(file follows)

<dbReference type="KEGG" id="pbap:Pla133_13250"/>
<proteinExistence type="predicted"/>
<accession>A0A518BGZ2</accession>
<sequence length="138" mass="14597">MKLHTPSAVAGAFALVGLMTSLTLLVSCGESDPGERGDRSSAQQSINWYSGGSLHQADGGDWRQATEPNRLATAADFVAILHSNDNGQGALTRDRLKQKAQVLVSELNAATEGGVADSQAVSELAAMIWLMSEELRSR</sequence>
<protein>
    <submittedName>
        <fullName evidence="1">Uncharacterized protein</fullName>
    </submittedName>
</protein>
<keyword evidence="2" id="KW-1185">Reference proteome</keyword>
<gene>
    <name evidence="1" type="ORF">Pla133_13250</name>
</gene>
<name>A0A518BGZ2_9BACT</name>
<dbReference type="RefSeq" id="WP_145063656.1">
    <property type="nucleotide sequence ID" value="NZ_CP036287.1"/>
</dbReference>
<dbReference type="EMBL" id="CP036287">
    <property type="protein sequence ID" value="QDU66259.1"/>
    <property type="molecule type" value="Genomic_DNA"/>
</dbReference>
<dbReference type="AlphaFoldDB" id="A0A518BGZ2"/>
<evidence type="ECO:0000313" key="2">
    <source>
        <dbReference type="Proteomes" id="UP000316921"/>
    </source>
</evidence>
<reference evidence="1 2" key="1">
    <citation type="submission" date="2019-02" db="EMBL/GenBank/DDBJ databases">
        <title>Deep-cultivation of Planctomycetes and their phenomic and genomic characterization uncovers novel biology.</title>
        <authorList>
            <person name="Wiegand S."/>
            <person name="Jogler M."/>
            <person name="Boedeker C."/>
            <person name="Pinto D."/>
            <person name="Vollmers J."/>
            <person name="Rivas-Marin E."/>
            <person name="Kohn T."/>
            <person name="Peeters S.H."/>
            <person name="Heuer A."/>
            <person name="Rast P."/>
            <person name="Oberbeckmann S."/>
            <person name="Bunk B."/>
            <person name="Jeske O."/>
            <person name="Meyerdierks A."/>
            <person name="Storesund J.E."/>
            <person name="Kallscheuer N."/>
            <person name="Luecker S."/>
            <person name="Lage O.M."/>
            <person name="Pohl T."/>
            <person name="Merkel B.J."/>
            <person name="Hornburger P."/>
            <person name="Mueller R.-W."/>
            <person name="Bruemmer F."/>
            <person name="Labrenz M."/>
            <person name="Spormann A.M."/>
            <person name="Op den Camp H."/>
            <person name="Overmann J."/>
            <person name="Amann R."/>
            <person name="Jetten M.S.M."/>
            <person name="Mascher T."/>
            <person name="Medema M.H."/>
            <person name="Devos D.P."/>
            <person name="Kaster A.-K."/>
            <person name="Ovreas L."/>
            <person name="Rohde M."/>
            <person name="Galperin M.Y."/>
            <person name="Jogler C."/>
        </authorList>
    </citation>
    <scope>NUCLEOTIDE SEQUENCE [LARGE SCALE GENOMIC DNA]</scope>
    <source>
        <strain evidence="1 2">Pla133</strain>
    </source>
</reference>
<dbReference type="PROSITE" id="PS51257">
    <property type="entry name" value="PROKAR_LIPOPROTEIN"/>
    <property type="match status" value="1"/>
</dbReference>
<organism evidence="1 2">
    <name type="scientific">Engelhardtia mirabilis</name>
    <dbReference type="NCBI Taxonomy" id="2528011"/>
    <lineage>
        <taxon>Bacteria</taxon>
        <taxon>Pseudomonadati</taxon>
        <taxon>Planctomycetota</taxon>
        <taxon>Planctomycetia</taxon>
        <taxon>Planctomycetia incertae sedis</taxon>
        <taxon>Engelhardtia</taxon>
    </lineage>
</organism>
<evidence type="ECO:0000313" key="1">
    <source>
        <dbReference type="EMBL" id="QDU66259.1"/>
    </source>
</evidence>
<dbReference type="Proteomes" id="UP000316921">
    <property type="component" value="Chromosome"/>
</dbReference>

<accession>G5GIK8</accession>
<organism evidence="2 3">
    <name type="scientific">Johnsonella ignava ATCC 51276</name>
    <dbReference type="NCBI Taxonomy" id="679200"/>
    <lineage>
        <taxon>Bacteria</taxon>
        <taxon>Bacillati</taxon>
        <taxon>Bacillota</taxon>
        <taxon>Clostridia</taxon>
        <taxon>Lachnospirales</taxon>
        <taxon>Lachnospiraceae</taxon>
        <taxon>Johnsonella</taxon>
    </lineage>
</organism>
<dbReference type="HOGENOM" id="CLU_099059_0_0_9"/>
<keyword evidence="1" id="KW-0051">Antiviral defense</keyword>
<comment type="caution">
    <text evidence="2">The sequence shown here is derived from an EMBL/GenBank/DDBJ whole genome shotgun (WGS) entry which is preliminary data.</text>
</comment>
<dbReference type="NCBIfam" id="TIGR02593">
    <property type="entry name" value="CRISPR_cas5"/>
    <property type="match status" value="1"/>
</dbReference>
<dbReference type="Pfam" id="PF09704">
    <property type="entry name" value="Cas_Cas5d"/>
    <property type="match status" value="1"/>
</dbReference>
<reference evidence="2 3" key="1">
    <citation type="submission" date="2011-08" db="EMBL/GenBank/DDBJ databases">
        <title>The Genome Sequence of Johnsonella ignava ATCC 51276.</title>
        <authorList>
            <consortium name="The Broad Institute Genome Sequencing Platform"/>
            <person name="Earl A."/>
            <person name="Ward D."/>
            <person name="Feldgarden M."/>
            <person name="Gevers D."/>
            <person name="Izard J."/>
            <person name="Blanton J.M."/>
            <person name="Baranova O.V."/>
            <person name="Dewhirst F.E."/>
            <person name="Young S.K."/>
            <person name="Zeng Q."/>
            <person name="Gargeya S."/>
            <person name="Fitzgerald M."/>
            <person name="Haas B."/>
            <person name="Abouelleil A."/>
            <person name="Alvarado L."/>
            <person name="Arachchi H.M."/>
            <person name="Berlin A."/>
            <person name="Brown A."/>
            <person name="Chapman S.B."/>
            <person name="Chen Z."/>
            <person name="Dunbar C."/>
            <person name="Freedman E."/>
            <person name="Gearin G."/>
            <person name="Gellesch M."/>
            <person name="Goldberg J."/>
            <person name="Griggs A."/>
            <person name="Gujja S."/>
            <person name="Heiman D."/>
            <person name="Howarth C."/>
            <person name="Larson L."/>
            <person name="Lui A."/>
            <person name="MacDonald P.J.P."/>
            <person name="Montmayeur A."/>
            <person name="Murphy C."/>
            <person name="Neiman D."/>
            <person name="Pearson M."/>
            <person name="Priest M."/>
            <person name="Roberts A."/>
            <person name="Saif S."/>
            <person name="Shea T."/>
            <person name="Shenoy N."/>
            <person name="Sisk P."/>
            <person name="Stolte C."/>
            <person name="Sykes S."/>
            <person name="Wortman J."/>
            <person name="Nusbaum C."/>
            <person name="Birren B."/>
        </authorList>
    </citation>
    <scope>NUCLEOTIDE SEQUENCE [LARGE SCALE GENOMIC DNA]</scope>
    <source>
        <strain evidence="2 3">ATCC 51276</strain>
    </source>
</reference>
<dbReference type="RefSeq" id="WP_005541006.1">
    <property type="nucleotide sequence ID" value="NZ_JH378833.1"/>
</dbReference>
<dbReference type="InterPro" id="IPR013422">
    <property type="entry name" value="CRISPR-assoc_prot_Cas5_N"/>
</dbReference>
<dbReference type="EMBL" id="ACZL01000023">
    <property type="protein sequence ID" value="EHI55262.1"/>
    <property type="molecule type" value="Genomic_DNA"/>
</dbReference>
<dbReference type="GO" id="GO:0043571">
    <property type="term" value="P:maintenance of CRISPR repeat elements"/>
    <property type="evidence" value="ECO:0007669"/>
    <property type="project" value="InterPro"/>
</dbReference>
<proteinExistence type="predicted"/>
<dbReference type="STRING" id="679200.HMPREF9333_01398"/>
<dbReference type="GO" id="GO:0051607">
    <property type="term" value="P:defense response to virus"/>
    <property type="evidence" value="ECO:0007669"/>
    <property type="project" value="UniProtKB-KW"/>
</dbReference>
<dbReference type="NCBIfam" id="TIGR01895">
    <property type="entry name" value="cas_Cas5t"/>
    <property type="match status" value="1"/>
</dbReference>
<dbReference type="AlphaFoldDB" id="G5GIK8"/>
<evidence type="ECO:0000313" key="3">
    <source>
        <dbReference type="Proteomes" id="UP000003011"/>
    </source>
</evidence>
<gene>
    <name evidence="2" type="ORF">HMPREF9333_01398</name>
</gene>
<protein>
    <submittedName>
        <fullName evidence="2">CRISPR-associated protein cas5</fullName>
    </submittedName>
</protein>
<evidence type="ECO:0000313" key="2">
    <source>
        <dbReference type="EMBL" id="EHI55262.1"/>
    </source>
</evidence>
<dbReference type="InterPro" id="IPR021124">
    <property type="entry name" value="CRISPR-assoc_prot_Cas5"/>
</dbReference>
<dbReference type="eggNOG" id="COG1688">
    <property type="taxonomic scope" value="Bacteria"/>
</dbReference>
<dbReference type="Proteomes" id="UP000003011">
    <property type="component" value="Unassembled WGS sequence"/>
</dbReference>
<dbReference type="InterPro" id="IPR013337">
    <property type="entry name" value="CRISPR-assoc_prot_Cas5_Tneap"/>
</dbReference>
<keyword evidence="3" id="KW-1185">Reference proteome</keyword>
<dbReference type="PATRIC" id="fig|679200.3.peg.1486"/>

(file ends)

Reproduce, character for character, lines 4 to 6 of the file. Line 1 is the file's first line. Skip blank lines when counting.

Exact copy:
<sequence length="138" mass="14597">MKLHTPSAVAGAFALVGLMTSLTLLVSCGESDPGERGDRSSAQQSINWYSGGSLHQADGGDWRQATEPNRLATAADFVAILHSNDNGQGALTRDRLKQKAQVLVSELNAATEGGVADSQAVSELAAMIWLMSEELRSR</sequence>
<protein>
    <submittedName>